Roger May’s story from West Virginia is almost predictable in its telling and it seems that everyone involved was victimized by cultural insensitivities. One can only feel badly and scared for the two photographers. In our country we are allowed to photograph in public venues and would assume we’d be able to do so without threat. But the residents of any community should be able to say no to invasion by camera and be free from representation by people unknown to them, with agendas they can only imagine.

There is a moment from years ago. I had an exhibit at the old Asheville Art Museum of my early work from the Sodom community. I was intent on Dellie, the protagonist of my book Sodom Laurel Album, seeing the show. The appointed day was cold, gray, and threatening snow and she clearly didn’t want to go. But we stopped to eat dinner in town and the sky cleared some. As we walked into the dark basement of the Civic Center and into the Art Museum, she gave a hard look at a metal sculpture of a dinosaur in the lobby. “What kind of a place is this?” She questioned. But she followed me to the gallery, and once there, her mood lightened. At home with neighbors and kin, she became more animated and freely interacted with the pictures. “Why, Marthie looks worried about something. Somethin’ has give her the headache.” Or, “Thar’s Junior at the High Rock. He tried to hide and scare John Rountree when they walked up there. He was always doing stuff like that.” For Dellie, the photographs were personal and real, a part of her personal past, and less about art or history. As we were leaving, she said, “Those pictures were real plain. I knew them every one. But I just don’t understand why a place such as this would want a picture of me hangin’ in it.”

Photographs are ambiguous creatures, full of factual information and imagined meaning. When I began my career in photography over 40 years ago, I was told of societies that believed the making of someone’s photograph was akin to the stealing of that person’s soul. I ignored that maxim and thought it nothing but the superstitious belief of unenlightened people. But I’ve come to understand the wisdom in those words - that stealing souls is precisely what photographers do although they might call it something less inflammatory, like capturing someone’s essence.

Whatever we choose to call them, photographs are ubiquitous today and the number of photographs made daily is eye-numbing. Most everyone is armed with a cell phone and we’ve clearly become a visual society. But we have only an elementary understanding of the unique power of photographs and how they work. Photography has forged social movements, helped end wars and careers, and taught us about our basic humanity. As individuals, images have moved us to tears, to anger, to action, to purchase, to lust, and to remember. We don’t quite know how or why pictures spark this entire range of emotions, but we know that they do. Does it have to do with the photographer, or the subject, the composition and light, the viewer himself, or some combination of elements?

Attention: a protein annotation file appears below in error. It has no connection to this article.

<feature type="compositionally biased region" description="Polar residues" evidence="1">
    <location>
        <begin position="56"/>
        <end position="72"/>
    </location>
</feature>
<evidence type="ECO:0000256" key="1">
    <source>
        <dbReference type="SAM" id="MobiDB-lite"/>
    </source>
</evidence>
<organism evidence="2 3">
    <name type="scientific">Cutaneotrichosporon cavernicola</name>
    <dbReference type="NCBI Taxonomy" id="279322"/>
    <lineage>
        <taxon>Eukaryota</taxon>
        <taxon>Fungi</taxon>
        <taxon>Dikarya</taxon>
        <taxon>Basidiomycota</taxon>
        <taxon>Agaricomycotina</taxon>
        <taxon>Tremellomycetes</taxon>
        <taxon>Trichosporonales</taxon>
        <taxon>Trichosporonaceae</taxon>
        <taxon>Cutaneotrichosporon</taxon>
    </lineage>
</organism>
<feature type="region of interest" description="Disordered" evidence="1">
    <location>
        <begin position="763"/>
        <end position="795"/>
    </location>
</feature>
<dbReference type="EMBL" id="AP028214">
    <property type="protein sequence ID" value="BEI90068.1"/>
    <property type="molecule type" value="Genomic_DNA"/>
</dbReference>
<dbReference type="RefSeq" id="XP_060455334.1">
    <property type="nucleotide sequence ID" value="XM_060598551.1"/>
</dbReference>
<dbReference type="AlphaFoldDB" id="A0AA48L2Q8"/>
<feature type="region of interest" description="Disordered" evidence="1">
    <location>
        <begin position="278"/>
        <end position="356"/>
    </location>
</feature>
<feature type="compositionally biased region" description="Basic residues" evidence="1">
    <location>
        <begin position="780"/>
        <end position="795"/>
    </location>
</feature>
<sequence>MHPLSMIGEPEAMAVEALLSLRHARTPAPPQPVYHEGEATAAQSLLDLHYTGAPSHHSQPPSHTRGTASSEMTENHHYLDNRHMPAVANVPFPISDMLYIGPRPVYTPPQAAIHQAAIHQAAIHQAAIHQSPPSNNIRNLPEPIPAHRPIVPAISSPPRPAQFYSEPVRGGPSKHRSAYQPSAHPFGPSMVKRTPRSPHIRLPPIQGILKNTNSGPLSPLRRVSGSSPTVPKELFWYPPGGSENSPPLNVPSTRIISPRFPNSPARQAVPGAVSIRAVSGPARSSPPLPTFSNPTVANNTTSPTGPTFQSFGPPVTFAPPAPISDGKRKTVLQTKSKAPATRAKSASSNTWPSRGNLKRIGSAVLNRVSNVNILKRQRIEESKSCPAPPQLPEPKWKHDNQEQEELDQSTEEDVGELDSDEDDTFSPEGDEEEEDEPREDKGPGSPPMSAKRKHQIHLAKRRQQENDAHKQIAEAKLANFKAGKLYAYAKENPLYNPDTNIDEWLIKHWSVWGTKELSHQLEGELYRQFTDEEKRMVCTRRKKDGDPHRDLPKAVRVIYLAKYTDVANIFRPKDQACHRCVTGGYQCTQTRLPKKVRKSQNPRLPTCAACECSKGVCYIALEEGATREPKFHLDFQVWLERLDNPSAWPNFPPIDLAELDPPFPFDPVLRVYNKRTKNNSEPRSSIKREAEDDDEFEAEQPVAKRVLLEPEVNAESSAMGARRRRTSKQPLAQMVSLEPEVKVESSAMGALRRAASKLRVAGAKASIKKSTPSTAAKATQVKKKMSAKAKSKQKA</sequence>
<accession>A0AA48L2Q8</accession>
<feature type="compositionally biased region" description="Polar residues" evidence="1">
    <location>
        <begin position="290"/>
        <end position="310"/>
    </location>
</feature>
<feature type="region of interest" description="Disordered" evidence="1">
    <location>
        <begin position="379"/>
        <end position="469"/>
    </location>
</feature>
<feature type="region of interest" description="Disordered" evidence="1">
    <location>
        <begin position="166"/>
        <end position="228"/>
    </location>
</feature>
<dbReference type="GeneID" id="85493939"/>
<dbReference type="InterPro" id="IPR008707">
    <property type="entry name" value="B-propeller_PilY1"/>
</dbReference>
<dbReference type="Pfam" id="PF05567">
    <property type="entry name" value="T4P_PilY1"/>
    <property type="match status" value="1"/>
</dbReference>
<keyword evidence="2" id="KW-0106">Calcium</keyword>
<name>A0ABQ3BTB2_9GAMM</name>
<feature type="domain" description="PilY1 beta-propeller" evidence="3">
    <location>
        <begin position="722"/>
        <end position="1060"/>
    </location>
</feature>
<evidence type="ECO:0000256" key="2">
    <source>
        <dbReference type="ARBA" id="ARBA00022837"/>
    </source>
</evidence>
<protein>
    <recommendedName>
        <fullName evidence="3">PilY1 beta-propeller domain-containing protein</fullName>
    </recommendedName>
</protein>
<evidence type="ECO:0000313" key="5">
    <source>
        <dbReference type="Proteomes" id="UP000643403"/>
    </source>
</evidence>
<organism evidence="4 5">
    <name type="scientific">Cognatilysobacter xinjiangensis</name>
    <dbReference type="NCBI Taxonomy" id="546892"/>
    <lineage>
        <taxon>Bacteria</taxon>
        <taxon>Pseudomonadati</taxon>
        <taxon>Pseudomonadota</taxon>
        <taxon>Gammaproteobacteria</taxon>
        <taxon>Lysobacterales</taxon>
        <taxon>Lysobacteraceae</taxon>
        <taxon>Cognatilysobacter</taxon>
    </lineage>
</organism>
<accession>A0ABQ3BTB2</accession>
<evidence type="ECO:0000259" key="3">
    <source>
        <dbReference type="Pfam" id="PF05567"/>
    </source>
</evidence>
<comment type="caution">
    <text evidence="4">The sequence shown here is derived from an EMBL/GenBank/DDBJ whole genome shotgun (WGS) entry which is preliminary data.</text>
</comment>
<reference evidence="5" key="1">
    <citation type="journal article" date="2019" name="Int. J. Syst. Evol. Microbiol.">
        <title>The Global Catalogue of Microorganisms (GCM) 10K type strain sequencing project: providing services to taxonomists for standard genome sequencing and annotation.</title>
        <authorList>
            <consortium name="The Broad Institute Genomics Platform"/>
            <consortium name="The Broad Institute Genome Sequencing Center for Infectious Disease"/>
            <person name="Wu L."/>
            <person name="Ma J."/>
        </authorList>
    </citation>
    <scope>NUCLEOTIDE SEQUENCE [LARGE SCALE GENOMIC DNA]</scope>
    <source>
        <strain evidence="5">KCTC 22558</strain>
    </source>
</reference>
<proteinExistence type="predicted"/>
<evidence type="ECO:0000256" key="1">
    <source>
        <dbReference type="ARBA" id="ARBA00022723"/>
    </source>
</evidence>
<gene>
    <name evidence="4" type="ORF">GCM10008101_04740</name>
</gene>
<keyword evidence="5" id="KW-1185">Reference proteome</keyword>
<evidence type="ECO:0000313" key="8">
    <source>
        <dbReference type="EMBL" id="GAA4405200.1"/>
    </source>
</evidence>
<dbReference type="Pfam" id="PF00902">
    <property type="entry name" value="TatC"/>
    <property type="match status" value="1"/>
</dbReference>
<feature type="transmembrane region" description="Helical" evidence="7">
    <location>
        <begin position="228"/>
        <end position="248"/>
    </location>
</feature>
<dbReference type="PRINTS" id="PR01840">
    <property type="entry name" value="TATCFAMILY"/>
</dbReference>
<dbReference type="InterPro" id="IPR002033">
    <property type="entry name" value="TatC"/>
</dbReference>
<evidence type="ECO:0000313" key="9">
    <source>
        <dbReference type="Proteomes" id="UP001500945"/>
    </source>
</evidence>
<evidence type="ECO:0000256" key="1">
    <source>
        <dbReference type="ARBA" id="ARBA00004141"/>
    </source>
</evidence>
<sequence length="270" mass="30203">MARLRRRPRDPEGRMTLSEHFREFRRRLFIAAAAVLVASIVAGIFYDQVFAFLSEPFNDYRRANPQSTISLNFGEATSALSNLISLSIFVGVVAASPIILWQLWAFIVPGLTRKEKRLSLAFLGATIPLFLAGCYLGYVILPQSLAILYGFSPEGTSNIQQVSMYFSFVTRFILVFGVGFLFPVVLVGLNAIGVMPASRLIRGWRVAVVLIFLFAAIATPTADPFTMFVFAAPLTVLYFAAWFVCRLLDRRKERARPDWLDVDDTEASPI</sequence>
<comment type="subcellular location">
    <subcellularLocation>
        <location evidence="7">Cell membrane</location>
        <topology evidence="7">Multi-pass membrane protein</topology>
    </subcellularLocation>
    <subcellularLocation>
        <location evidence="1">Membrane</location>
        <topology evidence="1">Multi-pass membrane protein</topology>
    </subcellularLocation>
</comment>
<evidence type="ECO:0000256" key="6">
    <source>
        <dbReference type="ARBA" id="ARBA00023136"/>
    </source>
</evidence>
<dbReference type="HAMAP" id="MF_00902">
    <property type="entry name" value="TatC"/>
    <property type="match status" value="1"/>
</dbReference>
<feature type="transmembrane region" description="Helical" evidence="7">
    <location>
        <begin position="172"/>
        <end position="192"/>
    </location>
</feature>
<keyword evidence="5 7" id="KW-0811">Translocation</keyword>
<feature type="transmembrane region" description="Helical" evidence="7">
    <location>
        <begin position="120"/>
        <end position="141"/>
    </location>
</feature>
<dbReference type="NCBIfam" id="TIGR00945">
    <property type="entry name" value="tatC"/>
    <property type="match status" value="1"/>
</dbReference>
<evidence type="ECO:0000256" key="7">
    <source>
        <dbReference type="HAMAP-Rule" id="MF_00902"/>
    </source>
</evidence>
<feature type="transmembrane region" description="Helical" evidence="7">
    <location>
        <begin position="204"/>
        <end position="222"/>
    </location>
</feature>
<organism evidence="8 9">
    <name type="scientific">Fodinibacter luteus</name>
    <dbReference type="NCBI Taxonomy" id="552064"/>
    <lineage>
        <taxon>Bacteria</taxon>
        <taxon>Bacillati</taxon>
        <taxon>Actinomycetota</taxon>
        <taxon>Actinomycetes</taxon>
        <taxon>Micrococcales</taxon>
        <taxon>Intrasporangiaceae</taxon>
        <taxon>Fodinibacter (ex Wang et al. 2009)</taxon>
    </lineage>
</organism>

Until we - photographers, subjects, and viewers - learn to see and understand the workings and the doings of this complex mix of elements, we will continue dealing with face-offs in West Virginia and assaults on our cultural treasures.

Three Years Ago, Today. . .

July 12, 2012, I posted my first blog entry with the following piece on my grandfather, Joe Galeano. There's been quite a few entries since that time and you can reference all of them by going to the blog page on my website and hitting the overview button.

Thank you all for your interest and support. It's been a fun project.



ShatterZone - A Fiction


Our nights are quiet and dark, save for a pair of screech owls calling from either end of the holler, or, coyotes high on the mountain yearning for goats. The sky is studded with stars and when the moon is full the forest dances with shadows and shapes the daylight doesn’t know. Sometimes we lie on a blanket in the yard, smoking, sipping a shared Bulleit, counting fireflies, waiting for comets, and soon making love in the comfort of dusky light.


The 40th 4th


One of the points of consistency in my forty-two years in Madison County has been the 4th of July party held annually by Paul Gurewitz, Laurie Pedersen, and Gary Gumz. This year's event is the 40th consecutive party and while the personnel has changed over the years, the party hasn't, except that it's gotten bigger. I want to believe I was at the first one in 1975, but if I was I didn't shoot any pictures, which would have been unusual. These images are from the 1977 party. Music and dancing in the now mostly demolished Art Gallery, pizza cooked in the car hood oven, and plenty of children and dogs. I met my wife Leslie at the 1988 party so, in essence, this party changed my life and I'm forever grateful for that.

But this party also conjures up childhood memories of the 4th - gatherings of my extended Italian family, first generation Americans all, and proud of it, tons of food, badminton and horseshoes, fireworks, and heartfelt goodwill.